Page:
Despite recognition that “issues relating to children’s education are of broad public interest”, documents sourced from the Education Directorate’s disclosure log appear to indicate that Brindabella Christian College’s Board is winning their battle against aggrieved parents while losing the battle to keep student numbers intact.
And despite multiple complaints, it doesn’t look like the ACT or Commonwealth Governments can find grounds on which to intervene with the College’s decision making as a private enterprise.
Not including their Year 12 cohort, the school lost 116 students last year as deep concerns about its governance continued to percolate throughout the school community. Brindabella Christian College is operated by Brindabella Christian Education Limited, a registered charity.
The ACT Government found that Brindabella had failed to correctly lodge the number of students who had left the school and the reasons for their departure. Both are requirements under the ACT Education Act 2004.
Private schools must also be able to demonstrate financial viability, hence the requirement for transparency around enrolments. A ministerial briefing note provided to Education Minister Yvette Berry and seen by Region Media notes that the number of departing students equates to 11 per cent of the school’s total enrolment. A total of 35 students left the school in 2018.
The school failed to record these departures in line with Directorate requirements 48 times during 2018 and 2019.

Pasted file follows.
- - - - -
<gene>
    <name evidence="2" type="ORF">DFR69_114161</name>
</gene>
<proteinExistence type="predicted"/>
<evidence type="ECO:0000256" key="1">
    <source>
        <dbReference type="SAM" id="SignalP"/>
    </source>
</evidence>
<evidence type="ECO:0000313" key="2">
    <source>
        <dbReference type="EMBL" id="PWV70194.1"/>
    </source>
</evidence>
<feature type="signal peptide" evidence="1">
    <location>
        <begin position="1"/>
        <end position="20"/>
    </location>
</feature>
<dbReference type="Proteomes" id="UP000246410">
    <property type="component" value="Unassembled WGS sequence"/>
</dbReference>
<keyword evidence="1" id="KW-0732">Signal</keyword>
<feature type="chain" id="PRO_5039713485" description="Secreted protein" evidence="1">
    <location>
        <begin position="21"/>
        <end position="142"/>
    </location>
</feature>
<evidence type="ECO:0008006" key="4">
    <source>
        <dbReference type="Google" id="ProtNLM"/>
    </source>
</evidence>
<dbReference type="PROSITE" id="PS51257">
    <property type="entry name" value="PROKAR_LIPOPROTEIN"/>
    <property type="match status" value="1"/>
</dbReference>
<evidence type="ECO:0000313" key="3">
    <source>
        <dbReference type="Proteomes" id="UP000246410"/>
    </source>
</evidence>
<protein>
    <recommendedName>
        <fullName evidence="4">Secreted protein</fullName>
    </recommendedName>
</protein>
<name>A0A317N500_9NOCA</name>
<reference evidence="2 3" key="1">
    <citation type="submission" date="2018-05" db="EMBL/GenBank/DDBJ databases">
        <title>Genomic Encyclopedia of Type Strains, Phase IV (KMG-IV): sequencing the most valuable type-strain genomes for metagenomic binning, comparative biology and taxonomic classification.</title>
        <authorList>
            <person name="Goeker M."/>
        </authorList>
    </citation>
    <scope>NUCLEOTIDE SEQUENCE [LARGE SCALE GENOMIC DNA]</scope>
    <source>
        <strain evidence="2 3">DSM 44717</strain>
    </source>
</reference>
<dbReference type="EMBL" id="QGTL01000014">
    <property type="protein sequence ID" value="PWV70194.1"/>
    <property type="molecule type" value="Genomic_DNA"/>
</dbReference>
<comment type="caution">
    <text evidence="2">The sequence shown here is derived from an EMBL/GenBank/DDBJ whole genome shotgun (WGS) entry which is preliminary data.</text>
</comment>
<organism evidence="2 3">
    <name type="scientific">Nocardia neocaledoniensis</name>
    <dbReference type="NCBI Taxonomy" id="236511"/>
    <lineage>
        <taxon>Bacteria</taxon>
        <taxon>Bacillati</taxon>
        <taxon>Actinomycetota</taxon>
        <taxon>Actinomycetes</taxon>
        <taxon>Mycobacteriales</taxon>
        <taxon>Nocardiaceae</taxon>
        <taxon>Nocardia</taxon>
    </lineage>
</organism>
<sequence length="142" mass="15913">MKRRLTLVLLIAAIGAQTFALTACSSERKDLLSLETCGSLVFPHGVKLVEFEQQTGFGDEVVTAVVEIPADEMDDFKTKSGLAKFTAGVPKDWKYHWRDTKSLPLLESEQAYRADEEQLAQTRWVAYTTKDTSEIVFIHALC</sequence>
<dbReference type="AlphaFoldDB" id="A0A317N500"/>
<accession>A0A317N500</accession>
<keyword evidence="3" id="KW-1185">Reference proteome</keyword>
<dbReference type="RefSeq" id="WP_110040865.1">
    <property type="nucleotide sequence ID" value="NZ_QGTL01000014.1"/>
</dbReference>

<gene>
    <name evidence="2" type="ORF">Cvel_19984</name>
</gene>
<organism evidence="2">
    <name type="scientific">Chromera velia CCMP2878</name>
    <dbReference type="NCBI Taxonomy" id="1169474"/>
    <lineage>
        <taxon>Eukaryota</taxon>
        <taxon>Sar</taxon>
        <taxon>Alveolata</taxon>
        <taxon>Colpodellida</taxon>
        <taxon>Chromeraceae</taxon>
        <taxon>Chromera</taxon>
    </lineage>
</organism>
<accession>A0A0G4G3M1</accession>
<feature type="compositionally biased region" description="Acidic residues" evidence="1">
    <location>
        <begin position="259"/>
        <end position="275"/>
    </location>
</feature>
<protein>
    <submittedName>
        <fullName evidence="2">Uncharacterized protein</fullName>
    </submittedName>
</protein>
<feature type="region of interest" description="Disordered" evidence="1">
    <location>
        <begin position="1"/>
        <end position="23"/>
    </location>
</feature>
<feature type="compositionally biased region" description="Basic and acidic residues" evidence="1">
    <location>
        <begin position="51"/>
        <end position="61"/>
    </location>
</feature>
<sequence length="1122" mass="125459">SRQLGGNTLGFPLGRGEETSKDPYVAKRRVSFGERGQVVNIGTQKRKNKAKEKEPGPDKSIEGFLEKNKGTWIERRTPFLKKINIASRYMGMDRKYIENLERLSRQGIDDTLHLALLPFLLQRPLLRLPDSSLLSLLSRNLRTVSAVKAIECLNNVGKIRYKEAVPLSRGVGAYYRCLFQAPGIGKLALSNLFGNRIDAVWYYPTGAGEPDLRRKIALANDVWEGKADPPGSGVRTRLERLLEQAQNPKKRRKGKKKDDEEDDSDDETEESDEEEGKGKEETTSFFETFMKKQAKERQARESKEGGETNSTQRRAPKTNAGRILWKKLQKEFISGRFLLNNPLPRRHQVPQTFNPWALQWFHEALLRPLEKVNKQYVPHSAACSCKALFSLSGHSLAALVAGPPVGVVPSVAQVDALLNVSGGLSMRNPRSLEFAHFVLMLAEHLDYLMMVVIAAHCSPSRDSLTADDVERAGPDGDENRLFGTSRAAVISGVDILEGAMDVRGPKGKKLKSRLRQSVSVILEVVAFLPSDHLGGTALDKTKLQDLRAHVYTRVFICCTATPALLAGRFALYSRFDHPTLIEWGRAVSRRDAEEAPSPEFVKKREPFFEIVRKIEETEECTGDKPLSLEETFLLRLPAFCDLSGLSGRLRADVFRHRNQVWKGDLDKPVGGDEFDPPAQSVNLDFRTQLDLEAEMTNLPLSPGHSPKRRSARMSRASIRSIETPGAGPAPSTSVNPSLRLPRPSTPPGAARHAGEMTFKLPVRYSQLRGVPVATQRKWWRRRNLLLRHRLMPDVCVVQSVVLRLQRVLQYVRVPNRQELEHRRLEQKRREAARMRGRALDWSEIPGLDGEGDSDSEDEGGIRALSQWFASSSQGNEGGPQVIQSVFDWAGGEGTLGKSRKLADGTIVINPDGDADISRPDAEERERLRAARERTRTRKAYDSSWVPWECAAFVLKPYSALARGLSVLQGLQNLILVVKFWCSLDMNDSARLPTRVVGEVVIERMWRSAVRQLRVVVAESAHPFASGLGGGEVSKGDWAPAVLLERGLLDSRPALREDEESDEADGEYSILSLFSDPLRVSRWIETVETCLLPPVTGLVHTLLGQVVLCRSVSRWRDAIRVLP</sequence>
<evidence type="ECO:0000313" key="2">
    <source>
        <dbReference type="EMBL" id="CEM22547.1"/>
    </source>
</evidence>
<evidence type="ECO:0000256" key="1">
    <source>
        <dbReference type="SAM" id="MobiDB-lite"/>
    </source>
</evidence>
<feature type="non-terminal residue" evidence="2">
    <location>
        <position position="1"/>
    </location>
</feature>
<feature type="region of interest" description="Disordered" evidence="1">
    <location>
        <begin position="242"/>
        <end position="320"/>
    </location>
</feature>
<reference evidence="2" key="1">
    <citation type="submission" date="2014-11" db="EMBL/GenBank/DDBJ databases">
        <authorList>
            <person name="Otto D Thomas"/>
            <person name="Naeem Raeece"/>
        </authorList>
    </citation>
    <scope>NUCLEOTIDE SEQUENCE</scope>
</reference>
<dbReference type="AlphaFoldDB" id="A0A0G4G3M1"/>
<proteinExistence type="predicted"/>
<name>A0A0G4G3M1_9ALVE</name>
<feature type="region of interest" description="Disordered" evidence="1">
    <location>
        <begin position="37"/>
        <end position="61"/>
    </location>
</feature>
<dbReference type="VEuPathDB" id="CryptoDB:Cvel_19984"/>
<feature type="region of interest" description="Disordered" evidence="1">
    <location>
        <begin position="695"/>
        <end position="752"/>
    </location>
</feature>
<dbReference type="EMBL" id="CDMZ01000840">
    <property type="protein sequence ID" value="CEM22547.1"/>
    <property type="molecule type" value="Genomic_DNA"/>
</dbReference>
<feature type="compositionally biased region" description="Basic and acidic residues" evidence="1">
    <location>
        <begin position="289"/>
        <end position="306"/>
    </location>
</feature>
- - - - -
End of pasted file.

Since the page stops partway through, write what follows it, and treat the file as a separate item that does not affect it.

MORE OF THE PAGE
But the school has defended the students’ departures, and the loss of several dozen staff as “unremarkable” and without particular relevance for student welfare.
Documents seen by Region Media dating from April 2020 show that the ACT Education Directorate was requested by the school to close their Authorised Persons Inquiry and Inspection. The enquiry was instigated in August 2019 following multiple complaints from parents over the school’s governance between 2015 and 2019.
The school’s exclusion policy has also been a particular concern for a group of parents following several high profile departures last year. The school acknowledged that the children themselves had done nothing to merit being asked to leave the school but that the families’ contracts with Brindabella had been terminated.
Parents say they have been told by the Education Directorate that the school’s exclusion policy is a commercial matter in which they cannot intervene and that parents would have to mount legal challenges themselves.
The policy and contract state that a student may be excluded if their parent disparages the school, board or staff in any way. Parents argue this breaches the Education Act 2004, s.105 and may also be contrary to a student’s human rights.
“We were also told that the investigation of complaints is at the discretion of the proprietor, so the proprietor can use his discretion to investigate and handle a complaint (in Brindabella’s case that would be the Board),” a parent told Region Media.
“Then if the proprietor thinks you are disparaging the school in any way in your complaint, he can also use his discretion to exclude your child.”
The Education Directorate flagged concerns with Ms Berry last year that allowing students to be excluded because of actions taken by their parents was not consistent with the reasons for exclusion that are allowed under the ACT’s Education Act.
Ms Berry supported an approach of requiring more information from the school, and documents seen by Region Media appear to indicate that there’s been no requirement to change the contract, although the College has extended its legal representation.
Parents say that one of their last avenues for change appears to be consumer affairs law.